The Irrational Review – The Barnum Effect (103)

When the FBI can’t figure out the “why” in an investigation, it seems common practice to loop in Alec for clarity, which honestly, makes you wonder whether the FBI is even capable of doing anything without his help at this point. 

On The Irrational Season 1 Episode 3, Alec and his interns, Phoebe and Rizwan, basically steered the investigation and made a break in the case, which doesn’t actually look good for the agents “officially” tasked with solving it. 

The series makes the FBI look incompetent while trying to loop Alec into these high-level situations and make a case for his expertise to be utilized, and it’s kind of silly. 

Jace’s tactics to get Owen to talk—their one and only suspect—didn’t even yield results. In fact, his harsh approach spooked Owen and made him shut down when Alec simply observed via body language and determined that he definitely had something he wanted to say, he simply didn’t feel comfortable with the intimidation tactics. Instead of getting the subject to talk, Owen forced him into silence. And then all it took was Alec to make himself seem trustworthy for Owen to confess to everything. 

The series would be so much stronger if they didn’t dumb down the FBI to make Alec look like a hero—it’s not necessary as his unique expertise and input come in handy naturally. He should be an asset, lending a hand, assisting, and helping to steer the investigation in the right direction, but instead, he’s doing all the heavy work and the course correcting all while trying to prove himself and his theories.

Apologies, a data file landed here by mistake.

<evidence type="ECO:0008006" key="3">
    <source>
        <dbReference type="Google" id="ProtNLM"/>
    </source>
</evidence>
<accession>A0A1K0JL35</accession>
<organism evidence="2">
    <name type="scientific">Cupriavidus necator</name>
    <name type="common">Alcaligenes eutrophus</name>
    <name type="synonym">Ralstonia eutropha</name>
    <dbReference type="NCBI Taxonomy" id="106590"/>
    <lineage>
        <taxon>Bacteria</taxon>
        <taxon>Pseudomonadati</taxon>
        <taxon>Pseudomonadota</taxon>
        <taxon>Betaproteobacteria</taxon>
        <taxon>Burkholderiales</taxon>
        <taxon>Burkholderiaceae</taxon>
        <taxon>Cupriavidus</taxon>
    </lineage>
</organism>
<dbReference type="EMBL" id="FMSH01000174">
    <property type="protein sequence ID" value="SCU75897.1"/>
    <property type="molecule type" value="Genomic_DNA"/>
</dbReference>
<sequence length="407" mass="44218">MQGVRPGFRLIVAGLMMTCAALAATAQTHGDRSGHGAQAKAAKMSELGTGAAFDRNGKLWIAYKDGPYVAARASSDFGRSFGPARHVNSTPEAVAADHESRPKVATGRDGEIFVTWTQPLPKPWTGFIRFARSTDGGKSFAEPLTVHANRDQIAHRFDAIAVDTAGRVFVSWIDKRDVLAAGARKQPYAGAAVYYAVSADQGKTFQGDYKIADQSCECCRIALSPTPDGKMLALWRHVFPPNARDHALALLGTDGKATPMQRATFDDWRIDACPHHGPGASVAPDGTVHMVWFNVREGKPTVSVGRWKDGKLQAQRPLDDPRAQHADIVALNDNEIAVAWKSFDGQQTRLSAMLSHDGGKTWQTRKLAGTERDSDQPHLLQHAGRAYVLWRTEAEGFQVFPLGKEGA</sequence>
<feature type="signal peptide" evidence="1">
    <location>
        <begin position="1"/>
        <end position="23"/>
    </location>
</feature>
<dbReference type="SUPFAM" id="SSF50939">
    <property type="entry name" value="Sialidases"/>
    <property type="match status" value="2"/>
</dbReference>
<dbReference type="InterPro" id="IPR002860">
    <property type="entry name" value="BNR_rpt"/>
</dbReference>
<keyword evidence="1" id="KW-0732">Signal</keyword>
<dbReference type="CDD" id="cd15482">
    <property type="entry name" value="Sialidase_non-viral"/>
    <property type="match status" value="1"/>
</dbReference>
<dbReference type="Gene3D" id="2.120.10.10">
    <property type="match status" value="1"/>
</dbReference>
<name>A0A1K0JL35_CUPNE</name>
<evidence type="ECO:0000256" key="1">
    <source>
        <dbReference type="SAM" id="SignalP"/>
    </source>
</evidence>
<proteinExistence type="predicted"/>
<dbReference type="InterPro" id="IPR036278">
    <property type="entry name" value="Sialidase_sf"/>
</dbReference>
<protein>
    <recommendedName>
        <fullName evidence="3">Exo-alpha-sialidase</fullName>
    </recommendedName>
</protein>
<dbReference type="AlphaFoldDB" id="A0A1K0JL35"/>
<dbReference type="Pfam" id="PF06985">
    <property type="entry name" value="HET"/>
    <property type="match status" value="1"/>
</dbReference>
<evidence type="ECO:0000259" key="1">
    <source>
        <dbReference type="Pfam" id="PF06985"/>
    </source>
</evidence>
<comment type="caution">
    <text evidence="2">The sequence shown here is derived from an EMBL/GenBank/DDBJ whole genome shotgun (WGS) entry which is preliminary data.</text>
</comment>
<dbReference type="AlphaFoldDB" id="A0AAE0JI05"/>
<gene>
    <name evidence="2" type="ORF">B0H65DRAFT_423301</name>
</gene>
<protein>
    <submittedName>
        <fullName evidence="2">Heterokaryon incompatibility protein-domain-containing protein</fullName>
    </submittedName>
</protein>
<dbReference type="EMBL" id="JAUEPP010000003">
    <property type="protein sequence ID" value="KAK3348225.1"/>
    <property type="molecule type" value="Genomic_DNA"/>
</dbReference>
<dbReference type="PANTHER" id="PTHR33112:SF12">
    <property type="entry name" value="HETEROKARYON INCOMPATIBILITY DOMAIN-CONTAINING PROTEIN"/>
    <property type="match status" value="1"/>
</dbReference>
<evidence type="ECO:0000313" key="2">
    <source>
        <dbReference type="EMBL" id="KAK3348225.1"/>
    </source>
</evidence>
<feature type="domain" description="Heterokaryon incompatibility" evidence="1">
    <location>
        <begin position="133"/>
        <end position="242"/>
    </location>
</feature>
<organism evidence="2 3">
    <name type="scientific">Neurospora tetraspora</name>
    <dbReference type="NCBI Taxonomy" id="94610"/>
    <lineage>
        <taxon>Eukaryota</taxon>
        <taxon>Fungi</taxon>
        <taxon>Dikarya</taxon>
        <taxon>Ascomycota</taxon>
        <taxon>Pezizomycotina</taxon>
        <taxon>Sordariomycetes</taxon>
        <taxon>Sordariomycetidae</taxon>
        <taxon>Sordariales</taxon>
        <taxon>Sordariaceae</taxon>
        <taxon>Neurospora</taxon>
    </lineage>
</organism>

Alec’s experiment about hearing what we want to hear, and thus, seeing the reality that we want, was interesting, not to mention the explanation to the viral “dress” meme from years prior—did you see gold or blue?—but it’s a human behavior the FBI should be aware of. And in this day and age, there should be a system through which they can run the black box recording to get a more accurate transcription of what was said. Why are relying on a college class to help solve a huge airline tragedy?

The Irrational is a fun concept, but you really have to suspend your disbelief to buy what they are selling, especially in the third episode. I’m a firm believer that you either hook or sink your show by the fourth episode, but I’ll be quite honest that they aren’t making a case for it right now, and that’s saying a lot as someone who loves a good plane crash storyline. 

Having Marisa as part of the FBI also doesn’t do the storyline any favors. This was the writers’ way of keeping her as a constant in Alec’s life, unfortunately, it’s a formula for disaster as Alec and Marisa haven’t really worked through many of their issues, nor are they on the same page. They’re on friendly terms, sure, but Alec was under the impression that she was interested in getting back together, clearly misreading the signs as she’s already moved on with her co-worker Jace.